In April 1959, mum noted that they bought new records. Grandma and grandad bought nursery rhymes and mum bought a George Formby record – “Leaning on a Lamp Post” and “When I’m Cleaning Windows”.
In June 1959, one of the things mum bought for dad’s birthday was a Bernard Bresslaw record. This included the four tracks “I only arsked”, “You Need Feet”, “Alone Together” and “Mad Passionate Love”
Also, in 1959, mum bought dad a Paul Robeson record and a pipe rack for Father’s Day. Songs included “Ol’ Man River”, “I still suits me”, “Ma Curly Headed Baby” and “Mah Lindy Lou”.
For her birthday in 1959, dad bought mum a Lonnie Donegan record. Tracks included “The Battle of New Orleans” and “Darlin’ Corey”.
I do not recall all of these records but I do remember records that mum and dad had when I was a child. These include some of those listed here including those by George Formby. I also recall “My Old Man’s a Dustman” by Lonnie Donegan, “Itsy Bitsy Teenie Weenie Yellow Polka Dot Bikini” by Brian Hyland and “Does Your Chewing Gum Lose its Flavour…” also by Lonnie Donegan.
Interest in Slide Projectors
Another thing that piqued grandad’s interest around this time was the use of a slide projector to display and present photographs for all to see. He was particularly impressed when these were in colour. In September 1958, mum, dad, grandma, grandad and Tricia went to Cyril’s in Ilkeston. Basil was there and he presented some colour photos. In October 1958, Albert and Frances came to grandma and grandad’ s to show some slides to them and to Auntie Bertha, Uncle Frank and Renie. However, they were not able to show them because of a burst bulb. It is not clear if Albert and Frances returned before this date but they did return in September 1959 and “Albert showed us some coloured photos (he had taken) onto a screen set in the bay window”.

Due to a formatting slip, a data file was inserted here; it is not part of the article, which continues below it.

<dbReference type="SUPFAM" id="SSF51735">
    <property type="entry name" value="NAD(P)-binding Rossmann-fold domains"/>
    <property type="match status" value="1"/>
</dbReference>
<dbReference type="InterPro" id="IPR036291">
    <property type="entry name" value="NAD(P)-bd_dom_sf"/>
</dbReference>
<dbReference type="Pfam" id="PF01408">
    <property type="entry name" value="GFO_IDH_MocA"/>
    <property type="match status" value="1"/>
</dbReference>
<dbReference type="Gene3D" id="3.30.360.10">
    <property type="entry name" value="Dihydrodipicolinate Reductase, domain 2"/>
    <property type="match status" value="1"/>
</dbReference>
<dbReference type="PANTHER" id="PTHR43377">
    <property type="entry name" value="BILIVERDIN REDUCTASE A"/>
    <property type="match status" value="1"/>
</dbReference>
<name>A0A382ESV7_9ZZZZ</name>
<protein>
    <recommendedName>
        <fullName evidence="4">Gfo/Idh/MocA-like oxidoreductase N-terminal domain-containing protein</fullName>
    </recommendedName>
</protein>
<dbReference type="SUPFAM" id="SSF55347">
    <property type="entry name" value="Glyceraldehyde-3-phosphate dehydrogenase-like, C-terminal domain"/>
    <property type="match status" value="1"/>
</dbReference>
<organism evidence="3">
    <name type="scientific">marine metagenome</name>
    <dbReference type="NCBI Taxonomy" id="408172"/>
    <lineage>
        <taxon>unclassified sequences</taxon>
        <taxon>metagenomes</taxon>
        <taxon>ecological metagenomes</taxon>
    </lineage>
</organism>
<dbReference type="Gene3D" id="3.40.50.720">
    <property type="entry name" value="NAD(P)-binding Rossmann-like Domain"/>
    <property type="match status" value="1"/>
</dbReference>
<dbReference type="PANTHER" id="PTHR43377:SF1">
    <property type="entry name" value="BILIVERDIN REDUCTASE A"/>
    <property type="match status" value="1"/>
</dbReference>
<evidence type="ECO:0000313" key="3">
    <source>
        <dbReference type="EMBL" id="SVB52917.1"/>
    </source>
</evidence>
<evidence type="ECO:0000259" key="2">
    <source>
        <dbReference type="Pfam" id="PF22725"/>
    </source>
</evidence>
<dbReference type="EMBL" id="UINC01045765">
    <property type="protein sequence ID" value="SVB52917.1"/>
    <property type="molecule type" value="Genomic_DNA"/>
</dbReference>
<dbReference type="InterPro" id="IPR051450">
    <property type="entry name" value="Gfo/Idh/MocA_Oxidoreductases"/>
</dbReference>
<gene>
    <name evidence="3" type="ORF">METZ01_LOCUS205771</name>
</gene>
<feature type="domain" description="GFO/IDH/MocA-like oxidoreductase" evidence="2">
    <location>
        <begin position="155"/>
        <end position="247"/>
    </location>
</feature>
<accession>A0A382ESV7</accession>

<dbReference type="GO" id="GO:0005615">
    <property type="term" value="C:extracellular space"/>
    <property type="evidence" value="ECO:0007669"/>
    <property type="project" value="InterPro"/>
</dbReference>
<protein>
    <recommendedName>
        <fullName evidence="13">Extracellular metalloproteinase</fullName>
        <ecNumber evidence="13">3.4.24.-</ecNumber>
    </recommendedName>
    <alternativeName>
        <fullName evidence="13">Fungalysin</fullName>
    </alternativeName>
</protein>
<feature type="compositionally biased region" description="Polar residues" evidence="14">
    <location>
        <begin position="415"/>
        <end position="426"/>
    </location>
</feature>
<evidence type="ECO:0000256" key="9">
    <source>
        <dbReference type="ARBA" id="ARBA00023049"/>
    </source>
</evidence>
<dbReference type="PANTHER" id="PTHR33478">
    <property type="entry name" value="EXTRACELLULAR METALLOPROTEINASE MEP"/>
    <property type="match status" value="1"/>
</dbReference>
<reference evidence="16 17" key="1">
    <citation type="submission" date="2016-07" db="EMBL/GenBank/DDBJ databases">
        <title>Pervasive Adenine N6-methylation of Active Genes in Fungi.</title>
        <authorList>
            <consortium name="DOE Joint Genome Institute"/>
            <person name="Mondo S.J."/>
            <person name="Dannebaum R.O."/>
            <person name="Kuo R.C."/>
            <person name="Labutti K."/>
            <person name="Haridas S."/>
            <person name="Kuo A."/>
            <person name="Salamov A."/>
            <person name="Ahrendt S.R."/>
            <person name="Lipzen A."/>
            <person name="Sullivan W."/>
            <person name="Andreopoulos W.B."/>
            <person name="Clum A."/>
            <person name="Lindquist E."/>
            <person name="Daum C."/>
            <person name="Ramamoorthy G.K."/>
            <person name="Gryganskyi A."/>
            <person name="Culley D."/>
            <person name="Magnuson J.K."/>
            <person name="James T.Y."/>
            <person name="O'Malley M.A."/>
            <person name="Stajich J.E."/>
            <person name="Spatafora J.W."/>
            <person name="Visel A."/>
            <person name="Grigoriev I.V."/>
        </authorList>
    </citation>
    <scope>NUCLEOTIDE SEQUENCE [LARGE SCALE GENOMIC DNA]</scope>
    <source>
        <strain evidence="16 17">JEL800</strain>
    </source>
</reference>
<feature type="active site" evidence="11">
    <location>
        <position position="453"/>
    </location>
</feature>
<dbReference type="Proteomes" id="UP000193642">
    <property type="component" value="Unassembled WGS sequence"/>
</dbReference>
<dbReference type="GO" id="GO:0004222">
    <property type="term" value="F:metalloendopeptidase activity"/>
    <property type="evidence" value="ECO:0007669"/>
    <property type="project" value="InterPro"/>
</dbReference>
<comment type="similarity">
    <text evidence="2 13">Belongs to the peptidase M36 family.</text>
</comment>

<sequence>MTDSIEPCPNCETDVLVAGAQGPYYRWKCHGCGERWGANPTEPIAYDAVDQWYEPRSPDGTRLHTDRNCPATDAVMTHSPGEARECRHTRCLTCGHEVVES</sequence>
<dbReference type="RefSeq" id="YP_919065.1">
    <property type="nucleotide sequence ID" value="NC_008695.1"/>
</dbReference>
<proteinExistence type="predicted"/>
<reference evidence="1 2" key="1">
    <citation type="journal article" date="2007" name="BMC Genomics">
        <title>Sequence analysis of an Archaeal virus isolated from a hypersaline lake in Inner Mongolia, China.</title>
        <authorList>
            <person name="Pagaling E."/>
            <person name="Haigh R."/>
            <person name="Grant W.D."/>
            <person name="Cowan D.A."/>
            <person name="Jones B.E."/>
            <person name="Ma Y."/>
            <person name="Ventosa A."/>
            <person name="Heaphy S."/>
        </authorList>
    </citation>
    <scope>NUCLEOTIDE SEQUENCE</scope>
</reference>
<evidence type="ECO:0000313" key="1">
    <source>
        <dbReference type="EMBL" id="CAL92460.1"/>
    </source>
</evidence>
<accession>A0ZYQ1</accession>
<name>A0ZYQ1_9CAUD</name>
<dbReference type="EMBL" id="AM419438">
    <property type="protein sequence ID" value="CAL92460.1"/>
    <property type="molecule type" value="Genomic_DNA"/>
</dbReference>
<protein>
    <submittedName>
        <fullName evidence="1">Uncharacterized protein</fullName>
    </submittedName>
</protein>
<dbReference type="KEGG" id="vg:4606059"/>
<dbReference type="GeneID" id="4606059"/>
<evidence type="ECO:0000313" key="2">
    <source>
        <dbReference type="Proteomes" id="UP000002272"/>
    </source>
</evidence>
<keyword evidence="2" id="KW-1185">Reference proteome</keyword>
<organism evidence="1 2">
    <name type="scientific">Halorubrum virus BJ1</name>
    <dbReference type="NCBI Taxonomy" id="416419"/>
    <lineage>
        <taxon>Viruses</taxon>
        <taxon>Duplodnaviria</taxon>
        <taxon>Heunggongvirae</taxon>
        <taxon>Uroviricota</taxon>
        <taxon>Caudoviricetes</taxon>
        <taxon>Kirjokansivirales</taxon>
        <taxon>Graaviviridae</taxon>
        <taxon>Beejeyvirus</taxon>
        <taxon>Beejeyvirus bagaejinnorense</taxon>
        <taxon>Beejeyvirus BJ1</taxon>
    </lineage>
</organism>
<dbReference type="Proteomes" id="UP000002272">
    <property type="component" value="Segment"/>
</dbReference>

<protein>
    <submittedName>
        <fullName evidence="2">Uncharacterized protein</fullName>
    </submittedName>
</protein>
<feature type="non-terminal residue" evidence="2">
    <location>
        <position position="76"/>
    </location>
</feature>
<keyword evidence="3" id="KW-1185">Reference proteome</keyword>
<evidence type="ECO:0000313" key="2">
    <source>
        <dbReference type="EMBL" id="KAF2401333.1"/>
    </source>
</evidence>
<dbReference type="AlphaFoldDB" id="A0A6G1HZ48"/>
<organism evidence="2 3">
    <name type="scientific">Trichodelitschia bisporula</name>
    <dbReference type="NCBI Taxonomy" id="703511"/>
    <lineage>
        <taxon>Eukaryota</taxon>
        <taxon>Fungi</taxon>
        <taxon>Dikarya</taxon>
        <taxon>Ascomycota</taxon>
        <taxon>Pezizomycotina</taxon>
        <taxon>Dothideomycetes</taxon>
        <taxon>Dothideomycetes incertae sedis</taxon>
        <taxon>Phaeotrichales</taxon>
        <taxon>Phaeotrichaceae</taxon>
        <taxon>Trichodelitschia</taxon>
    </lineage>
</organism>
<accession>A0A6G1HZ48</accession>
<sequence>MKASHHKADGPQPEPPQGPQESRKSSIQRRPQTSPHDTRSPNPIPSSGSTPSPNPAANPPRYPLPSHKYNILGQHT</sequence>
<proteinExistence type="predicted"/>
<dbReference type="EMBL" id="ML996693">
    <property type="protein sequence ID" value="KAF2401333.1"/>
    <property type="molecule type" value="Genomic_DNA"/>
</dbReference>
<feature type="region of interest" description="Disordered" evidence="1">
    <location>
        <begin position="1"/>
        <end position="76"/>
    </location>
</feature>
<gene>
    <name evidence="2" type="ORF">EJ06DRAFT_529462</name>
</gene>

Interest in Tape Recorders
In June 1956, when mum and dad got married, grandad was prevented by ill-health from attending. Mr Pinchbeck, the pastor of the Full Gospel church made a recording on his reel-to-reel tape recorder that grandad was able to listen to later. Grandad noted that 28 people gathered to hear the playback of mum’s wedding.
So, at the beginning of July, grandad went with mum and dad into Mansfield to look at reel-to-reel tape recorders and, a few days later, grandad bought one, a Philips. Grandad noted that someone from Alex Owen in Nottingham brought him two tape recorders to look at and he went with the Philips. It was 39 Guineas. Grandad paid £40, a discount of 19 shillings.
Alex Owen established a network of television shops from his base in Chilwell/Beeston. In 1955, he opened a shop in Nottingham, at 51 Carrington Street (although it appears that that property no longer exists). The shop was opened by Terry Thomas who was appearing at Nottingham Empire Theatre (see Chapter 21) at the time.
I remember him having such a tape recorder when I was a child. I don’t know if it was this one or a subsequent one but it did look like the picture and it was massive! It seems it was probably a subsequent one as he bought a new one in 1960 (see Chapter 84). As far as I know, there are no surviving tapes though.
Using the Tape Recorder
Both grandad and mum used the tape recorder a lot. Mr Pinchbeck made a copy of the wedding tape for grandad to play on his own recorder. Grandad took the recorder to Ken Hodges to help him with his piano practice. He also recorded some poems with Mrs Bust.
Mum made some form of cover for the tape recorder. She used it to record services at church, Sunday School, Bright Hour and Rainbow Follies concerts. She also recorded her friends’ weddings including Joan Storer & Graham Hardy, Margaret Varnam & Ken Roome, Joy Munns & Alan Jones, Margaret Bostock & Robert Ollerenshaw, Maureen Hobbs & John Smith, and Hazel Munns & Richard Ward.
Grandma also sometimes used the tape recorder to record church services. In August 1958, Bert, grandma’s brother, recorded Tricia’s christening service. Presumably he did this with grandad’s tape recorder.